Thailand on the left and Laos on the right taken at the same place on the river.

Another long, relaxing day on the river ended in Huay Xia on the Thai border.

When we got off at the pier there were a number of tuk tuks touting for business. We asked about getting to the office where we had prearranged our transfer to Chiang Mai the next day as we had to pay them and get our tickets – the driver simply said he would take us to “town” – together with a number of the foreigners that had been on our boat – we paid our exorbitant fee and set off – we stopped 3 minutes later and we all sat in anticipation of getting going again – this was it! We were in town! We could have walked in the same time!

We initially couldn’t find our the agent and asked at another company who told us the agent was closed but they could arrange the transfer at double to cost! Fortunately Ivan went walkabout and did find our agent who sorted everything out for the next day and arranged a tuk tuk for us to our hotel as well.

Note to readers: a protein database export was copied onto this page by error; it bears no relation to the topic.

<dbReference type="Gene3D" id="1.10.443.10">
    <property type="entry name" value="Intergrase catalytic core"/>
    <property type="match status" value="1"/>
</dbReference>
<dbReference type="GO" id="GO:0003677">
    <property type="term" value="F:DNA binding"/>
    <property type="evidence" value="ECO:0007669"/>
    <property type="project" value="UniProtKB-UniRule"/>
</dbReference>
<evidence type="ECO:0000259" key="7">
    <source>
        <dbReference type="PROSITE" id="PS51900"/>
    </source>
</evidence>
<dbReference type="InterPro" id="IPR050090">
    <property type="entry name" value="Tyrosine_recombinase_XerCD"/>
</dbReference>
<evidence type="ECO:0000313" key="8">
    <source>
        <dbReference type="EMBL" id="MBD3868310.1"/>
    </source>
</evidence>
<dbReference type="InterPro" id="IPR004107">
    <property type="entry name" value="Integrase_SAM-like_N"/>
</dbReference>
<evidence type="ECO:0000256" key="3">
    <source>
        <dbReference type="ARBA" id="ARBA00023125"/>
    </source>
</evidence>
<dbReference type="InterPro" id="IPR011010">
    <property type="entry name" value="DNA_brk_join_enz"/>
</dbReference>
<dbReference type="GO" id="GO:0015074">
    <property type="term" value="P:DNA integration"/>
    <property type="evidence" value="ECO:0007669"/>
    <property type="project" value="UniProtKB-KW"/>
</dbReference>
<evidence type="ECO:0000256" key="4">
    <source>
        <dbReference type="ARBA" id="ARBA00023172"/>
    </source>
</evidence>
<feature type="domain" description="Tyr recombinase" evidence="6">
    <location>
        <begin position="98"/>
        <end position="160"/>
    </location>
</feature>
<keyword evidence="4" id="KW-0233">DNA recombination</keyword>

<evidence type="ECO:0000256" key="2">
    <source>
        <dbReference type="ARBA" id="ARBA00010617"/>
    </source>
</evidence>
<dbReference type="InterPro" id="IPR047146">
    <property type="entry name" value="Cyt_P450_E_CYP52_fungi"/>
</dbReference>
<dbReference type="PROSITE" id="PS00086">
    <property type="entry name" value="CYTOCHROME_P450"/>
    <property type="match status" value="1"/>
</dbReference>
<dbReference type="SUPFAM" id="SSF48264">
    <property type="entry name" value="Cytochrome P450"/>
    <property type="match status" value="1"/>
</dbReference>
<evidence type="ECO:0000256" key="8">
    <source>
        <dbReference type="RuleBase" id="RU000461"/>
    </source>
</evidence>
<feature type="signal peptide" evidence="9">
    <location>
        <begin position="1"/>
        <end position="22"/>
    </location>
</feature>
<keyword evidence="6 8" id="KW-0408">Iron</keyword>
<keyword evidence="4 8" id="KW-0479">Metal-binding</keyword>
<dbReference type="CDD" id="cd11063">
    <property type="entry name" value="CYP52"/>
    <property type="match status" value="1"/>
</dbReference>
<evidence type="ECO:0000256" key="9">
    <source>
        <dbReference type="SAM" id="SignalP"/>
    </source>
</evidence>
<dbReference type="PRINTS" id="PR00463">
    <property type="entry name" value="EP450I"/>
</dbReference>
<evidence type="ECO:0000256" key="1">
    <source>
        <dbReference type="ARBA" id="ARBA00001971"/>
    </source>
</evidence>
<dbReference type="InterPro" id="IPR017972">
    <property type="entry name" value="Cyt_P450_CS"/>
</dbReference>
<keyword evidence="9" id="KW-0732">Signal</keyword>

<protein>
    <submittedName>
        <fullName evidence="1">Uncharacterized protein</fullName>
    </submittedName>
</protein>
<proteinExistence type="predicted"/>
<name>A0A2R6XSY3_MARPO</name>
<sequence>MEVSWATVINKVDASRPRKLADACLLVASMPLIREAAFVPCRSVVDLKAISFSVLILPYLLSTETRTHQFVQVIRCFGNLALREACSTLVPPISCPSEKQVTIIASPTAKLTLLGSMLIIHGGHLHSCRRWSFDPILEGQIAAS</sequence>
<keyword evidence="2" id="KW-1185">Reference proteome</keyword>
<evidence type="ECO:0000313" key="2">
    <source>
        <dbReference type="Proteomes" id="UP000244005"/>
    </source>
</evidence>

We had opted to stay in Huay Xia rather than cross the border that evening and stay in Chiang Khong (Thailand). We once again had a fantastic room overlooking the Mekong and watched our last Laos sunset over the river from the balcony of our room.

Lovely view from our room across to Thailand over the river.

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Spoiled for choice at dinner!

We were collected in the morning and headed to the border and our trip across to Thailand. Our driver dropped us at the Laos border and after we cleared passport control we boarded a shuttle bus across the Friendship Bridge – literally “no mans land” bridge across the Mekong. We then entered Thailand and were met by our driver and headed for Chiang Mai.

The friendship bridge seen from the River.